This study is divided into five sections: the first section presents the introduction, the second section includes the literature review, the third section explains the study methodology, the fourth section presents the empirical results, and finally, the fifth section presents the conclusion.
Literature review
Early studies on health shocks include Smith (1999), who found that health shocks caused a reduction in American income and labor. Stephens (2001) found that health shocks caused a reduction in the longterm consumption of households. Levy (2002) found that American health shocks impacted the average income and that there was no significant difference between the insured and the uninsured. Lindelow and Wagstaff (2005) showed that health shocks reduced income and labor supply for household units and cash payments for health expenditures. However, it must be noted that people with health insurance were more protected during health shocks than those without health insurance. Therefore, insurance is often considered a safe haven for health shocks (Wang et al., 2018).
Regarding the impact on the insurance industry, Moorcraft (2020) states that the COVID19 pandemic has been spreading worldwide. The expected economic consequences might be as severe as a 2% decrease in the global GDP. This implies that almost every sector, including insurance, is threatened. Chester et al. (2020) cite a McKinsey report that the insurance industry could lose USD 760 billion globally because of the pandemic. Grzegorz and Alina (2020a, b) classify potential negative consequences of the COVID19 pandemic for the insurance industry based on desk research of current insurance industry reports and business news. Then, they categorize them into one of the five areas: insurance demand, insurance claims, operations of insurance carriers, social and customer relations, and insurance supervision and regulation. It is shown that the adverse effects of the COVID19 pandemic on the insurance industry are severe and can be seen from many perspectives. Nevertheless, in the long run, one can expect an increase in social risk insight and a greater awareness of the role of insurance in mitigating the adverse effects of random incidents. However, this would be a relatively optimistic scenario.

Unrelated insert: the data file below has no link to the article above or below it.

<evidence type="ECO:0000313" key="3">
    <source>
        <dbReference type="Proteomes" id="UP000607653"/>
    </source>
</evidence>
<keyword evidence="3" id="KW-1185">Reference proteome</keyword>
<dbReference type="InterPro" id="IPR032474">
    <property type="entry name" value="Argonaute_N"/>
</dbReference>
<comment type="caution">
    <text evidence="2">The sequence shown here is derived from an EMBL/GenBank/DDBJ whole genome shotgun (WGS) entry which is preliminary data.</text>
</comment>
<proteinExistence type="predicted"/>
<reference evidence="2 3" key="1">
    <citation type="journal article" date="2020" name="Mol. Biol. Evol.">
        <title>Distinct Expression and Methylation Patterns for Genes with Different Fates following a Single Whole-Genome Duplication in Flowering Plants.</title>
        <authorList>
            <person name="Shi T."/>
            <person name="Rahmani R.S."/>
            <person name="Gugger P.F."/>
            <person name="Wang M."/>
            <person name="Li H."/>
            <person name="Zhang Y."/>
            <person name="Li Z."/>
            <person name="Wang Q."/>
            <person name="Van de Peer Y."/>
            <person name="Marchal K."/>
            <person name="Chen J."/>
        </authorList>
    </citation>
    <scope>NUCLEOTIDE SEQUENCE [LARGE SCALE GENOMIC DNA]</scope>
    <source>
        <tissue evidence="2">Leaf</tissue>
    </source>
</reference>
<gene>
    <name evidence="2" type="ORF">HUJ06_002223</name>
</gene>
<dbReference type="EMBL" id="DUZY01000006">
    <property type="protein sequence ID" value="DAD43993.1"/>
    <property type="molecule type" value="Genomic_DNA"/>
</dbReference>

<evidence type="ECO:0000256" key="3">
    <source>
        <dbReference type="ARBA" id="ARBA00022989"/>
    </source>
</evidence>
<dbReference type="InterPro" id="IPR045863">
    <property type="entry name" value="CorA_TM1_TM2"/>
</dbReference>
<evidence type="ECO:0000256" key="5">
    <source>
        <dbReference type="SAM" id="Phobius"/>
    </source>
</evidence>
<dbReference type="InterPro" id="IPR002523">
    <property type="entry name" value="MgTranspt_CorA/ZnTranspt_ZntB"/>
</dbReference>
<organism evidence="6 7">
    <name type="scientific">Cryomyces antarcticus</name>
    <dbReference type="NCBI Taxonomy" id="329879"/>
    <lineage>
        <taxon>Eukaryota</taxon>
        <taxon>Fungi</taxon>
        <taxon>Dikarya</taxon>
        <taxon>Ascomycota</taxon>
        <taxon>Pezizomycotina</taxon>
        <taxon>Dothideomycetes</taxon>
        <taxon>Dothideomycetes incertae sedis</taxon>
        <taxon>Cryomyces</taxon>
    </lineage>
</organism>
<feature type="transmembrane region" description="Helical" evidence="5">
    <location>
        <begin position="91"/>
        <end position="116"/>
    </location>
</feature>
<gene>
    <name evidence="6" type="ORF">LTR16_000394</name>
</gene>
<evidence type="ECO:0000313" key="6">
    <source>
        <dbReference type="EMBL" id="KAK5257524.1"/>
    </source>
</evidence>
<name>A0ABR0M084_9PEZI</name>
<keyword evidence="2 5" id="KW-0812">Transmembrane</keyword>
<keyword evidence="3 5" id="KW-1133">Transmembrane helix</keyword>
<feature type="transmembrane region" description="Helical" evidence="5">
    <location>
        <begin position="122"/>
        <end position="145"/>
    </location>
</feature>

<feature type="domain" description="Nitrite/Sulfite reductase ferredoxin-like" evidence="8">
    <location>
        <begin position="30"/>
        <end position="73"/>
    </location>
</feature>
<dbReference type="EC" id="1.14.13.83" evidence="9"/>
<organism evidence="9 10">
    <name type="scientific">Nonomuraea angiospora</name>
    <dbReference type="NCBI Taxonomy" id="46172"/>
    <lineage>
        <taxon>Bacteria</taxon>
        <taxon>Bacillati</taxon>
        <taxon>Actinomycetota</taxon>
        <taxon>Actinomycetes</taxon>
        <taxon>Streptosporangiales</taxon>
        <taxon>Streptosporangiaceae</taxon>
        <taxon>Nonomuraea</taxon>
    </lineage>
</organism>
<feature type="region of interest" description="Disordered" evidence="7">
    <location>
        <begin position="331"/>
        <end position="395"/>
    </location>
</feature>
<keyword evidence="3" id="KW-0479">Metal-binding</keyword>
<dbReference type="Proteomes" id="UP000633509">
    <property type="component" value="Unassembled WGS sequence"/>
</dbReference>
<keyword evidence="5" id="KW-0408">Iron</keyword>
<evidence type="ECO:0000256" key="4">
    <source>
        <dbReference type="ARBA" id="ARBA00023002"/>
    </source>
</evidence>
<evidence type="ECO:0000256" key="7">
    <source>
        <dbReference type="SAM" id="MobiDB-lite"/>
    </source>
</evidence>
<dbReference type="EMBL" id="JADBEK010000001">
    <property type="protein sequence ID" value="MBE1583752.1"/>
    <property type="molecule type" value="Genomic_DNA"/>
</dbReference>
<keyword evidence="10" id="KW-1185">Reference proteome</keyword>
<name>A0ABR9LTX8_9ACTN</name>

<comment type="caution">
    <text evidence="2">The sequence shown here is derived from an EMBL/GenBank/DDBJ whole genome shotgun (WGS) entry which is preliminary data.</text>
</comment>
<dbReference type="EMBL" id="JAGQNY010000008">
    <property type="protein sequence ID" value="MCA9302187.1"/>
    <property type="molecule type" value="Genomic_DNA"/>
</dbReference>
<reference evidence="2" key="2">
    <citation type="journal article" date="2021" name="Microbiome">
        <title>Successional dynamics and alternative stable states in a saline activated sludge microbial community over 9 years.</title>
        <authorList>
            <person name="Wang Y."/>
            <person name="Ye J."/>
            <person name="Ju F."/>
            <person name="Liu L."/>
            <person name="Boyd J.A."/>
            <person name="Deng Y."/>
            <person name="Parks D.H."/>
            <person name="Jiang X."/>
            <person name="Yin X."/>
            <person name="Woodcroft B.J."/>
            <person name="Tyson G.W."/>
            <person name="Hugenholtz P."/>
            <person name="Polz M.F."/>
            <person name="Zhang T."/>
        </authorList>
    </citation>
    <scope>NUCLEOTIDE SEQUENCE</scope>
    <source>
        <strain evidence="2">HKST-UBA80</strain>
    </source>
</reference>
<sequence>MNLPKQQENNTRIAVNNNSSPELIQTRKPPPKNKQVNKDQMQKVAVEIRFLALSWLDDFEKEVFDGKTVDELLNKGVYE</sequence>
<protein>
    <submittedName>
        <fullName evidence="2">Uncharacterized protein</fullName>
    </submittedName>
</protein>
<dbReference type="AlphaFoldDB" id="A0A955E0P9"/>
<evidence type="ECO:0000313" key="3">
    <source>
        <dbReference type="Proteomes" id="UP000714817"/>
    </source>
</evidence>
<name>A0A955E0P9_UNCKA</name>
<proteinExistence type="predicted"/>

Przybytniowski et al. (2022) identify the risk and likelihood of potential consequences of the COVID19 pandemic on the business insurance market over medium and longterm horizons. The possible implications of COVID19 are outlined both about the insurance company client, for example, a change in the amount of the insurance premium under the insurance agreement, as well as concerning the insurer, for example, appearance of innovative and competitive offers Trott’s concept Special attention has been paid to how the insurer’s strategy (scenario analysis) may be used to build resilience to other crises as well as to the planning of emergency solutions. Actual events confirm the hypothesis that changes in the business insurance market dominate the losses in the aftermath of the pandemic.
During the set COVID19 pandemic era, what kind of financial instrument is a safe haven? Salisu et al. (2021) tested the ability of gold to hedge against external shocks during the COVID19 pandemic. They found that gold has been a safe haven during the pandemic period up till now, although it was more effective before the outbreak. Additionally, the empirical results further found that regardless of the period, the hedging ability of gold is better than that of U.S. stocks and other precious metals (e.g., silver, palladium, platinum, etc.). Hasan et al. (2021) tested the hedging effects of 12 assets on the U.S. stock market during the 2008 global financial crisis and the COVID19 pandemic. They showed that silver and Islamic stock indexes were safe havens during the 2008 global financial crisis and that the Islamic stock index and Tether have been safe havens during the COVID19 pandemic. Additionally, while gold and Bitcoin have hedging characteristics during severe market downturns, safe haven assets change over time.
DinizMaganini et al. (2021) examined the price efficiency and correlation between Bitcoin, gold, the U.S. dollar index, and the Morgan Stanley Capital International World Index (MSCI World) during the COVID19 period. They found that gold can be considered a safe haven for investors holding the MSCI World Index and the USD Index. When the investment period exceeds 3 months, Bitcoin can be considered a safe haven for the MSCI World Index. Yarovaya et al. (2021) found that during the COVID19 outbreak, Sukuk has the characteristics of a safe haven, and the spillover effect between the traditional stock market and the Islamic stock market has become more robust. Nonetheless, Bitcoin is not an essential determinant of these relationships.